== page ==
In Canadian law, "expropriation" is the compulsory taking of land without the consent
of the owner. The word "expropriate" has a French legal heritage. The usage is consistent
throughout all Canadian provinces.
In the United States the term "eminent domain" is used to describe the power of the state
to take land without the owner's consent and the term "condemnation" is used to describe the
exercise of that power. However, the term "expropriation" is used in the State of Louisiana.
Not surprisingly, Louisiana has a French legal heritage.
The concept is referred to in the United Kingdom as
"compulsory acquisition" or "compulsory purchase".
The power to expropriate is held by many organizations and individuals. The power must be
granted by statute. The power to expropriate is not limited to public agencies. It is generally used
to allow construction of schools, parks, highways and utilities.
When expropriation occurs, the former owner of the land has the right to receive compensation
in place of the land taken. The process of determining what is fair compensation can be complex and time
consuming. The expropriating authority will almost always use the services of lawyers, real estate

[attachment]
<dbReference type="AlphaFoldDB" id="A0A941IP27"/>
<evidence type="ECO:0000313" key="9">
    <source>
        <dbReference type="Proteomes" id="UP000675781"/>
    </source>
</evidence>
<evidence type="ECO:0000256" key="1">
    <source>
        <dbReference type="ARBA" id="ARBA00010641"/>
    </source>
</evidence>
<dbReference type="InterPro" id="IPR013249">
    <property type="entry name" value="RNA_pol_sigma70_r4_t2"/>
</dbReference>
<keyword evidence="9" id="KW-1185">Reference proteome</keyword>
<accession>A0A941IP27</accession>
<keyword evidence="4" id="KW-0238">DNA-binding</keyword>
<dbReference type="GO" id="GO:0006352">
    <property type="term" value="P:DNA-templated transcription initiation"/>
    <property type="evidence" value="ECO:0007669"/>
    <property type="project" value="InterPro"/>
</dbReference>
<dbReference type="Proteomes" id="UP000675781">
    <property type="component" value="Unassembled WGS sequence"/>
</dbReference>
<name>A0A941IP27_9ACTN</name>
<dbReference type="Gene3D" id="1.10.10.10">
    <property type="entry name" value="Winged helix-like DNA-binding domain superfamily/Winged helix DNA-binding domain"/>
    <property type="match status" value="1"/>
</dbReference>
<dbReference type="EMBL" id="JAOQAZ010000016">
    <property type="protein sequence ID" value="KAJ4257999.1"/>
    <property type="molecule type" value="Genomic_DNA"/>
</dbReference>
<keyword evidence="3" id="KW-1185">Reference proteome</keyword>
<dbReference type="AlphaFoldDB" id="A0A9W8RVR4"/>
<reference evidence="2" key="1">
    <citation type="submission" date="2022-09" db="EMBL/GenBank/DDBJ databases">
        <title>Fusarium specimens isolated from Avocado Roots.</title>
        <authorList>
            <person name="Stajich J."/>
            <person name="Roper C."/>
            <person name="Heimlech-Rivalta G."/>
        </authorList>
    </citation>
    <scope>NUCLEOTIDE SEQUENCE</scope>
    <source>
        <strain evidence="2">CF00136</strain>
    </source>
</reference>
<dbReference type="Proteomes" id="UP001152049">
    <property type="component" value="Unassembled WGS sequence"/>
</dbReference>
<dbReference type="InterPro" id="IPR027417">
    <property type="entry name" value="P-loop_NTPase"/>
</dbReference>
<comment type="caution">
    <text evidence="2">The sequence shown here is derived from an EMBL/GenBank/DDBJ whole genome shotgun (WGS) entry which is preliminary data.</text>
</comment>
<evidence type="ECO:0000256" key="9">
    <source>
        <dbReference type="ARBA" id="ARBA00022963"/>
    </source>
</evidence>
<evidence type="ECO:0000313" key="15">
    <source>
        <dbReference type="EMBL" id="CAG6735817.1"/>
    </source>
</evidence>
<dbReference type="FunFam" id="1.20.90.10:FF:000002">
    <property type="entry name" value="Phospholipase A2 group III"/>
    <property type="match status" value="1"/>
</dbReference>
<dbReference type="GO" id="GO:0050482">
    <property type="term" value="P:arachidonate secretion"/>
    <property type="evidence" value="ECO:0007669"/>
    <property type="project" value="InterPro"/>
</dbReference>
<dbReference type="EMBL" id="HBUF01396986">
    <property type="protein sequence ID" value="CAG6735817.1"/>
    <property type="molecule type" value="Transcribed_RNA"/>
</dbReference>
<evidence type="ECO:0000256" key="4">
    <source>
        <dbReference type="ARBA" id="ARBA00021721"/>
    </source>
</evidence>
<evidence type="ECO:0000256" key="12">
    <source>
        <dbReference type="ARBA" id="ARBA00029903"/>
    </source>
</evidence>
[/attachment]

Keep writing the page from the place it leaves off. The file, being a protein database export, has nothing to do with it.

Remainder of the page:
appraisers and other consultants to carry out the expropriation. Owners who do not seek assistance from their
own choice of independent professionals will usually be at a disadvantage.
The law of expropriation is found in numerous statutes and a large body of case law. In Canada, most
expropriations are carried out pursuant to provincial legislation. However, there is a federal expropriation
statute that applies to expropriation for purposes of projects falling with federal jurisdiction.
The federal government and a number of the Canadian provinces have adopted modern statutes
which provide a complete code of procedure that must be followed whenever the expropriation power is
exercised. For example, Alberta adopted the Expropriation Act, R.S.A. 2000, c. E-13, in 1974. Many
cases have been decided by the courts and administrative tribunals such as the Alberta Land Compensation
Board. These decisions help to clarify the statutes and are an important part of the law of expropriation.
Links to expropriation statutes may be found on the Statutes page.
Indexes to case law can be accessed from the Case law page and copies
of cases can be purchased through the Online Subscription Service.